12 judges concerned about free speech, won

Federal judges join boycott on hiring Yale Law clerks over plague of ‘cancel culture’

Several members of the federal appeals courts are boycotting the hiring of law clerks from Yale Law School.

On Friday, Elizabeth Branch, a member of the Atlanta-based 11th Circuit Court of Appeals, said she would join James Ho, a fellow federal judge, in distancing herself from the Ivy League school plagued by “cancel culture.” 

James C. Ho, nominee to be a judge for the 5th U.S. Circuit Court of Appeals, testifies during his Senate Judiciary Committee confirmation hearing in Dirksen Building on November 15, 2017. 
(Tom Williams/CQ Roll Call)

Ho, who sits on the New Orleans-based 5th Circuit, said in a speech delivered at a Federalist Society conference in Kentucky on Sept. 29 that Yale “not only tolerates the cancelation of views — it actively practices it.” Ho urged other judges to likewise boycott the school.

“I don’t want to cancel Yale,” explained Ho. “I want Yale to stop canceling people like me.”

“Like Judge Ho, I am gravely concerned that the stifling of debate not only is antithetical to this country’s founding principles, but also stunts intellectual growth,” explained Branch in a statement to National Review. “Accordingly, I accept Judge Ho’s invitation to join him in declining to consider students from Yale Law School for clerkships with me, with an exception for past and current students.”

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According to the Washington Free Beacon, 12 other judges said in anonymous statements that they would join the boycott. 

Ho cited incidents in which students had disrupted conservative speakers at the New Haven, Connecticut-based Yale, where “cancelations and disruptions seem to occur with special frequency.”

More than 120 students at Yale Law School protested a bipartisan free speech event on March 10.

More than 120 students at Yale Law School protested a bipartisan free speech event on March 10.
(Google Maps)

Last March, a bipartisan panel hosted by Yale’s Federalist Society on civil liberties and free speech was disrupted by more than 100 students who tried to intimidate the speakers. The panel included Monica Miller, of the progressive American Humanist Association, and Kristen Waggoner, of the conservative Alliance Defending Freedom (ADF). It was the latter who drew the audience’s ire.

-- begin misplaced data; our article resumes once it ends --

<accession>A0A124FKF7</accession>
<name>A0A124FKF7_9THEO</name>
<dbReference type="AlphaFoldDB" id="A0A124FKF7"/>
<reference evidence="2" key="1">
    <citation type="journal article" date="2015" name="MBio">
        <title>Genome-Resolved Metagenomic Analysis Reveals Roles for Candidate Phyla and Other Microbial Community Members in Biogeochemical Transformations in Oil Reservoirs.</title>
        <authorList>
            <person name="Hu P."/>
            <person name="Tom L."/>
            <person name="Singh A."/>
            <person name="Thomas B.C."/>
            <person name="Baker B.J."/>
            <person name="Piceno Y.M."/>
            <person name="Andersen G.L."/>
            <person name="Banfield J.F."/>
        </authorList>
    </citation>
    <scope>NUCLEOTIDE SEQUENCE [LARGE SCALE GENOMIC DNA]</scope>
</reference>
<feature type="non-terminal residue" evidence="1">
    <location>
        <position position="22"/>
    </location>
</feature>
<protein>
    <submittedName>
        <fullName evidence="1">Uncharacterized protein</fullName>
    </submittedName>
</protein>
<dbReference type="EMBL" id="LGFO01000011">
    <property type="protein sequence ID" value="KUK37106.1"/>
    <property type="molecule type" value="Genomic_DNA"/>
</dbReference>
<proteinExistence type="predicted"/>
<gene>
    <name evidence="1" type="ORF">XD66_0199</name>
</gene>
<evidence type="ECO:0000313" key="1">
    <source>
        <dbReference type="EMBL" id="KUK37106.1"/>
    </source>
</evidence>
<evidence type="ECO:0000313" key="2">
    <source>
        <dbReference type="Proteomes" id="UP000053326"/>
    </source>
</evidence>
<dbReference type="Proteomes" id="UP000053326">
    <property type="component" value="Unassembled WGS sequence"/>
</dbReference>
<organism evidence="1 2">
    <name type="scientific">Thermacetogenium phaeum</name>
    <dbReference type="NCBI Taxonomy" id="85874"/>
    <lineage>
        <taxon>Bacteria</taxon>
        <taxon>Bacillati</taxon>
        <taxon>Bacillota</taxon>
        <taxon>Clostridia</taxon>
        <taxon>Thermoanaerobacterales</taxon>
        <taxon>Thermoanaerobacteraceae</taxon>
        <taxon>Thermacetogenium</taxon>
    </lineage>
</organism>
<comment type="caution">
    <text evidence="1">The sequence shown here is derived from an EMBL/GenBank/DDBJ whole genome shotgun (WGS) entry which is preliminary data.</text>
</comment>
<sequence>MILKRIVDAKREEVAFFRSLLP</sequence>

Following the incident, Yale’s Dean of Law Heather Gerken defended free speech and emphasized the school’s desire to create an inclusive environment for students at the university.

“The vigorous exchange of ideas is the lifeblood of this Law School,” Gerken wrote in an email to students following the incident. “Protecting free speech is a core value of any academic institution; so too is cultivating an environment of respect and inclusion. These two values are mutually reinforcing and sit at the heart of an intellectual community like ours.”

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Waggoner told Fox News’ Steve Doocy in March that the “students were not only physically intimidating the other students and the speakers, they were pounding on the walls, blocking the exits and disrupting the event throughout.”

Ho said that event was just one example. 

U.S. Circuit Judge William Pryor of the 11th U.S. Circuit Court of Appeals was also “disrupted by loud angry law students in the classroom” at Yale a few years ago.

That incident, Ho said, was because as Alabama’s Republican attorney general, Pryor backed Texas’ defense of the anti-sodomy law struck down in 2003 in the landmark U.S. Supreme Court gay rights’ case Lawrence v. Texas.

Last week on “Fox & Friends,” Waggoner agreed with the judges’ decision to boycott hiring of law clerks from Yale.

“You can’t have a justice system that works without the free exchange of ideas,” Waggoner explained. “We know that good lawyers and good law clerks need to be able to understand and engage with ideas and people that they dislike. So I don’t think it’s any surprise that federal judges are taking notice when Yale seems to have abandoned these principles in favor of coercing uniformity of thought.”

Yale University

Also on “Fox & Friends,” Yale Law graduate and entrepreneur Vivek Ramaswamy explained that this culture is not limited to Yale. 

“I would say Harvard and Stanford are equally bad in their own respects,” said Ramaswamy. “Imagine the tables were turned, suppose that it was conservative students objecting to a left-of-center speaker using similar tactics – there is little doubt that there would have been outcry at Yale and across elite institutions that these students were inciting violence.”

Waggoner disagreed, harking back to Ho’s earlier comments and saying that “Yale is particularly an issue.”

One of Ho’s 5th Circuit colleagues, Judge Jerry Smith, has called the boycott “regrettable” and said he hoped to receive more applications from Yale graduates.

Smith, a Yale graduate, was appointed by late Republican President Ronald Reagan.

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Yale did not respond to Fox News Digital’s request for comment. 

Reuters contributed to this report. 

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